She became a tutor at Oxford in 1941 and was a fellow of St Hilda's College, Oxford from 1942. In 1966, she became Merton Professor of English literature in the University of Oxford, the first woman to hold this chair. Her specialist areas were T. S. Eliot, the Metaphysical poets, Milton and religious poetry, with many essays published on the subjects, as well as on literary criticism itself. She edited The New Oxford Book of English Verse, 1250-1950 and The Metaphysical Poets.
Her 1949 collection of essays, The Art of T.S. Eliot, is regarded a seminal work on the poet. In particular, she challenged the notion that Eliot was only accessible to those well-versed in his many allusions:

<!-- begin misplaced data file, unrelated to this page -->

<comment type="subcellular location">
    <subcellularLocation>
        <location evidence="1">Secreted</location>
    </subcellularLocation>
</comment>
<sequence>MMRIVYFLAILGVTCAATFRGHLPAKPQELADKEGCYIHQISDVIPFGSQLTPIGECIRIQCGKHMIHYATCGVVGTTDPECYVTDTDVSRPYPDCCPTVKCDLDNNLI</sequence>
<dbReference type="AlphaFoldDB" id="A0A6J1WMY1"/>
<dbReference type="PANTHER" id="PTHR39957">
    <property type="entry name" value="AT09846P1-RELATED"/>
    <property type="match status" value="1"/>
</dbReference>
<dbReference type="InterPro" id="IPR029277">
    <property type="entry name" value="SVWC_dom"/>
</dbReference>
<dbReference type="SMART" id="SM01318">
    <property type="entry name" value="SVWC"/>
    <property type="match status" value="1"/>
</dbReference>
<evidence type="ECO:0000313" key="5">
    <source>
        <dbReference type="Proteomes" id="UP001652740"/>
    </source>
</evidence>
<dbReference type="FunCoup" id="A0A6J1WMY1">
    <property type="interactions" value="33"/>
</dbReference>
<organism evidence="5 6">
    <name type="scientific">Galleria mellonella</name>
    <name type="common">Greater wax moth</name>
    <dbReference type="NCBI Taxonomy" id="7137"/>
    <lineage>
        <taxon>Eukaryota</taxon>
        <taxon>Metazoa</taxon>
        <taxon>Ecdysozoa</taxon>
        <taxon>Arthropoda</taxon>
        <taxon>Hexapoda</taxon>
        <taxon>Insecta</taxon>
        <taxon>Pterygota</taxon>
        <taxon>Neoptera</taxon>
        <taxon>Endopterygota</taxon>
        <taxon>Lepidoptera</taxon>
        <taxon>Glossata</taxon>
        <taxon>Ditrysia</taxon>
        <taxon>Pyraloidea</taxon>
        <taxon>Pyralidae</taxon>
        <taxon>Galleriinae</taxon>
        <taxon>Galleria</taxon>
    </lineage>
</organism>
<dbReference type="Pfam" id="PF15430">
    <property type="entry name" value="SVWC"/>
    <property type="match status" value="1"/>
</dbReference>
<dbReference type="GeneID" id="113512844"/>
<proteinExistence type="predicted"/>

"It is better, in reading poetry of this kind, to trouble too little about the ‘meaning’ than to trouble too much. If there are passages whose meaning seems elusive, where we feel we are ‘missing the point,’ we should read on, preferably aloud... We must find the meaning in the reading...She revisited Eliot's work in 1978 with her study of The Composition of Four Quartets, published by Faber and Faber.
Gardner also compiled The Faber Book of Religious Verse (1972) and The New Oxford Book of English Verse (1973).
Her work led to great acclaim, being awarded the CBE in 1962 and a Dame Commander of the Order of the British Empire in 1967, and receiving honorary degrees from Cambridge, London, Harvard, and Yale universities.